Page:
Race 1 was a standard windward-leeward two laps with a down wind finish: The wind was at steady at 15-17 knots with puffs to the low 20s, which made for some FAST reaching in the pre-start with the Johnson 18 fleet of five easily planning at 8+ knots. When everyone finally squared up to head for the start, #132 appeared out of nowhere and her boom threatened to take out our teeth, us being to leeward of where she’s tacked. But after a bit of hollering and powering through below #132, we got a clean start in clear air just a hair closer to the boat than the pin. With the rest of the fleet to leeward and #132 stalled directly behind us. Tactics were not nearly as important as boat handling, so we basically covered #132 all the way up the course on both upwind beats. Down wind was such a fast ride that we set and gibed once for the first lap and there wasn’t really time to plan out tactics between surfing 2.5 to 3 foot seas, and driving down with the puffs. We gained on the fleet each leg. Hiking paid premiums, as did smoothly bearing off at the peaks of the chop upwind. However, we did miss the skipper’s meeting and missed which finish line the Johnson 18s were to cross. Race Committee had set a line of the other side of the boat for the Lasers and Bytes who started behind us. We also didn’t watch the lighting closely enough to tell which line they’d crossed ahead of us. So on our final downwind, with a 30-40 second lead on #132 in second, it was decision time. We hedged about as long as possible driving straight at the RC boat. But cruising at 9knots in the puffs and surfing, we had to decide which line. I chose the port and we passed the normal jibe angle back to the starboard line. At that very instant we saw a lightening sailor who had finished, pointing at the other finish line. So we crash gibed with 5 boat lengths to windward of the race committee boat’s anchor rode. The boat laid right down on it side on the new starboard gibe and Jeremy (my crew) and I scampered toward the hull that was appearing out of the water trying to keep the tip of mast out of the water…Jeremy did a great job getting the kite over to the other side, but I was facing the wrong way when we came back to vertical. I sat in the bottom of the boat still facing the wrong directions somehow was able to successfully steered hot enough so as not to snag the RC anchor rode, then we bore away to finish 20 seconds or so ahead of second place... who surely would have passed us had we actually dumped the boat. Not to mention the embarrassment of leading the race wire to wire then capsizing and drifting into the Race Committee five boat lengths from the finish. #116 capsized on the first downwind leg after pulling her stick out of the mud they were probably good and tire and retired for the remaining races. That left the fleet at four.

Race two was windward leeward 2.5 laps with and upwind finish: We lost the race that was a real race. I stalled the boat by tacking in a huge wave and burying the bow 7 boat lengths form the line at 30 seconds to the start. The Boat was actually pushing backwards, with water rushing up the cockpit from the open transom. By the time we finally reached off to get some speed and then beat back towards the line we started 4th, 45-50 seconds behind eventual race winner #132. Up wind were got it in the groove, by hauling hard on the vang and main sheet. We sailed faster and higher, due to hiking, more conscientious easing on the main the puffs and smoother handling through the waves. We rounded the windward mark in second after sailing past the other two around half way up the leg, passing them from behind to leeward. Down wind we gained significantly on nice surfing, pumping both main and kite in swells and driving down in puffs... we were still in second and WAY ahead of 3 and 4 who had opted not to hoist kites. We gained a bit to windward on #132, but showed real speed down wind again. Again not knowing the course had changed, we were nursing a small lead, though on the right side, while#132 was over to the left headed down wind. We didn’t see any Lightenings sailing around near the starting line, but committed to actually turning the leeward mark too late and gave up 6 boat lengths to #132, and had an awful douse and a wide rounding. I then initialed a tacking duel, when #132 flopped on us when we went over to starboard following the rounding, after 4 tacks, #132 let us get away to the right side, and they went left, we gained after a couple more tacks, and we finally forced him to dip us a boat length or two from the line, but RC’s line was not square and #132 charged through the line on Port after dipping us. We flopped but not in time, and crossed 3-5 seconds later than #132.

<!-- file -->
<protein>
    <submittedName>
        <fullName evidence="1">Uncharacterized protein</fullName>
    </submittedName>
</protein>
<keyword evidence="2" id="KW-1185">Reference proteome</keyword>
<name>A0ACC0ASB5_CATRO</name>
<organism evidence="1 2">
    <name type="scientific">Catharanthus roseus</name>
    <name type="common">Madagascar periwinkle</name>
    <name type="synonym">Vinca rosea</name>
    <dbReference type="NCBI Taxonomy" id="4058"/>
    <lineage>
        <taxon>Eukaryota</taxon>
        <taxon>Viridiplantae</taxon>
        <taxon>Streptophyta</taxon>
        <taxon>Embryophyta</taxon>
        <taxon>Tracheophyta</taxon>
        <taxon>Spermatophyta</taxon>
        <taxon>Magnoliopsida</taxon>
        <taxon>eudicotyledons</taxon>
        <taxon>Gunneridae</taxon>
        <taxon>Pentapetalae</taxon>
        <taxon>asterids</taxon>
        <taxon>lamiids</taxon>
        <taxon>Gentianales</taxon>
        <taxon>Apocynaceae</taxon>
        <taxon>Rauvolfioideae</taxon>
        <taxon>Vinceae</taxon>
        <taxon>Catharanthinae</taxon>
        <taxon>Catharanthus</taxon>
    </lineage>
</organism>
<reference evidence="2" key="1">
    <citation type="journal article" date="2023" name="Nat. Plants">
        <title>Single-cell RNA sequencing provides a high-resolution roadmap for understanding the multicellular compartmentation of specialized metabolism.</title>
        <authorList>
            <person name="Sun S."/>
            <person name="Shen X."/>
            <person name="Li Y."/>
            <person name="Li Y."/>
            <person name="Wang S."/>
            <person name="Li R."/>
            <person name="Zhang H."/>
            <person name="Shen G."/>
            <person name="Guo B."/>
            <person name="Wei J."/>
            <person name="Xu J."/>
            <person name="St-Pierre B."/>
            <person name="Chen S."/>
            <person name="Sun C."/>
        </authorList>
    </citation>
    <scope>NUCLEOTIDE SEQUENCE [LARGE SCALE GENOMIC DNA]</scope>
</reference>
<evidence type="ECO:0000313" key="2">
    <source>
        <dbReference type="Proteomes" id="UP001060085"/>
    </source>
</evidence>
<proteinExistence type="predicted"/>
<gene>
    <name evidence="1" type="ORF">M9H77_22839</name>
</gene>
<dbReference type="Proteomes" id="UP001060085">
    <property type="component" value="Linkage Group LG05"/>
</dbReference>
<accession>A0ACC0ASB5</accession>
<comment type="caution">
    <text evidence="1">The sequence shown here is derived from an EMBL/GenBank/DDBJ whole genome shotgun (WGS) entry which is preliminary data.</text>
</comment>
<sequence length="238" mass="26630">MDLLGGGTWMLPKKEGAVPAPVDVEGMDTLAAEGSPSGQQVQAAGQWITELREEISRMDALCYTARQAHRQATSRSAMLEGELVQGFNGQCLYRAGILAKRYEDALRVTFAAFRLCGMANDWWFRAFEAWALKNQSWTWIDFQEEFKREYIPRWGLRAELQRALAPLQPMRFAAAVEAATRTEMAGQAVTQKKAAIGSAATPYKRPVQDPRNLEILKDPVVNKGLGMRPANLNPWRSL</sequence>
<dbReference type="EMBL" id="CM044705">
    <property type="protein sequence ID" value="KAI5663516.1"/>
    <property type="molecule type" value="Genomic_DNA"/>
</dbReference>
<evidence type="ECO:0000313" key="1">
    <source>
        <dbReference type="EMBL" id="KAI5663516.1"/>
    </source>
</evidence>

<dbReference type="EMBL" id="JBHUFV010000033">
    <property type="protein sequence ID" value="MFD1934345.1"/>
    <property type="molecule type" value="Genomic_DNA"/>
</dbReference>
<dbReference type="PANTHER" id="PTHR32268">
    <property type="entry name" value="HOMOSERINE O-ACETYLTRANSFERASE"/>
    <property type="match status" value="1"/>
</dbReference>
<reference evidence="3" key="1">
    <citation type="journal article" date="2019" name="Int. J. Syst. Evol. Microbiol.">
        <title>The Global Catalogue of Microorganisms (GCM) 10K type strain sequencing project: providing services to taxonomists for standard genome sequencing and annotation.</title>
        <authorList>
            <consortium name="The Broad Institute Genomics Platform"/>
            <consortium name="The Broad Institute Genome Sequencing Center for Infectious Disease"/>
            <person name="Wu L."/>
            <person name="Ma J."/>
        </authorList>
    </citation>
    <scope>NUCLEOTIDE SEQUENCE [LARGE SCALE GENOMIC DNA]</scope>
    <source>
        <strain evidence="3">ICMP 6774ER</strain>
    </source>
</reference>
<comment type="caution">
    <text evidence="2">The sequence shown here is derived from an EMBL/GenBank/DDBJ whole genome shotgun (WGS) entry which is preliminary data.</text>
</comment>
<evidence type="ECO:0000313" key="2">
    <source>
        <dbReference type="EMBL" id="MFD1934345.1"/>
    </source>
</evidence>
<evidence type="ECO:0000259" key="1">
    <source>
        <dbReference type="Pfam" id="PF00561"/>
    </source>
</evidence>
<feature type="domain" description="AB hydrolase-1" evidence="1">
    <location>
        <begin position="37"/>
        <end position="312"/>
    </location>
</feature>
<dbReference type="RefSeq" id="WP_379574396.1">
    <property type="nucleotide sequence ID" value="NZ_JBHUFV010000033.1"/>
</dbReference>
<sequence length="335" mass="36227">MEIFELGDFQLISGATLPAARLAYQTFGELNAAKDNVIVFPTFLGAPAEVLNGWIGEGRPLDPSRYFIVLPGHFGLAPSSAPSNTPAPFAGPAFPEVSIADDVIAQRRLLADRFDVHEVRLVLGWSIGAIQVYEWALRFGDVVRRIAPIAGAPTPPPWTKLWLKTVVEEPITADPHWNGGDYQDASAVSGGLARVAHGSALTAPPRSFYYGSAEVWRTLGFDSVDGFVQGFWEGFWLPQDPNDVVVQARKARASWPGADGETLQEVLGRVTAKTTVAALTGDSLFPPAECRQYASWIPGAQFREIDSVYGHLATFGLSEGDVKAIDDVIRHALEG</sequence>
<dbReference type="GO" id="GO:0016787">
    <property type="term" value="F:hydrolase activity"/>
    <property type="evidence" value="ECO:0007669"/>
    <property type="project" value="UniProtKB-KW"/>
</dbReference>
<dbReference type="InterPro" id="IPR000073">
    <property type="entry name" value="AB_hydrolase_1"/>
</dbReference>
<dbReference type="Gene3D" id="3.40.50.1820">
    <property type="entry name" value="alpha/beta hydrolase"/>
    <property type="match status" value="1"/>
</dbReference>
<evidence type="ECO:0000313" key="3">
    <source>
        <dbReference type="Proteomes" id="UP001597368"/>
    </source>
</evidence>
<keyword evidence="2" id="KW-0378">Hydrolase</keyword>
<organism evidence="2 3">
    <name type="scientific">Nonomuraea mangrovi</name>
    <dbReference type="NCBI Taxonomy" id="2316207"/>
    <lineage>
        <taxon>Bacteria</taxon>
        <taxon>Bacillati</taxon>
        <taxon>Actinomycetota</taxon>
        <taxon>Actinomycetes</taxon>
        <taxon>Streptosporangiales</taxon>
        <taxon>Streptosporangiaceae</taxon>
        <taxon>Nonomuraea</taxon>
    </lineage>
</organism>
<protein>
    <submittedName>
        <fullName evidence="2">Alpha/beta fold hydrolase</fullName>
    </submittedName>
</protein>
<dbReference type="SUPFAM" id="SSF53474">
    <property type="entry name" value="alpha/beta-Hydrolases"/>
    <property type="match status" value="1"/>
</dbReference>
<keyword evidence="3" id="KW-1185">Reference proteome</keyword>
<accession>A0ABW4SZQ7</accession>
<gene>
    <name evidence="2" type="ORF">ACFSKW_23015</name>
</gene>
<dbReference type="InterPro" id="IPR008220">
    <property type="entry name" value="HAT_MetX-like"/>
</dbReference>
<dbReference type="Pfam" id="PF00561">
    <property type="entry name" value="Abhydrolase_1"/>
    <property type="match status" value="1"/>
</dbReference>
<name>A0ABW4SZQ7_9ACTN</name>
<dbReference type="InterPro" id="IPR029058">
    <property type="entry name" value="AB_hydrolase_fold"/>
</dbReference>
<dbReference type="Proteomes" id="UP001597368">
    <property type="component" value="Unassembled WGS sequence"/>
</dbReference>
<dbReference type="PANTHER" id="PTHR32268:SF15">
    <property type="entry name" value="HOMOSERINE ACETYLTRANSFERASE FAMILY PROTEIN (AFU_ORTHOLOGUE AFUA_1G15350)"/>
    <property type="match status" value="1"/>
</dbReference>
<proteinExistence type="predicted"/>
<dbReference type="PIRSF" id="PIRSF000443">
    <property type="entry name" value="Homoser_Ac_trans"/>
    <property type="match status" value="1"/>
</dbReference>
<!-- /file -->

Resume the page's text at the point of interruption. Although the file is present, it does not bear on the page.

Race three was windward leeward 2.5 laps with and upwind finish: Race Committee combined our start with the Lightenings (who were down to one boat left in their fleet). So those with sharp eyes were on time. We lead wire to wire, despite running over the kite on our first set, caused by the lousy douse in the previous race. WE were stopped for what seemed like and eternity and got #132 within 10-15 seconds of us. We nailed the douse and held them off for the upwind leg covering each tack. Fatigue was obviously becoming a factor and neither of us opted for a tacking duel. #132 drove over his kite on the second down wind (returning the favor) and never threatened again as we while we had a perfect leg and legged out on the fleet.

I’d like to thank the guys up as Haarstick, for building me very sturdy and fast sails, for a new (to them) One design Class. My Haarstick jibs slightly bigger than the North and Ulman jibs, but can be easily shaped using proper main sheet tensioning. The Main is nice and deep for light air, but with maximum mast bed I was able to get it flat enough to keep us fast and pointing high even in big chop up wind.


To submit your recap, email recaps@johnson18.org and remember to include your sail number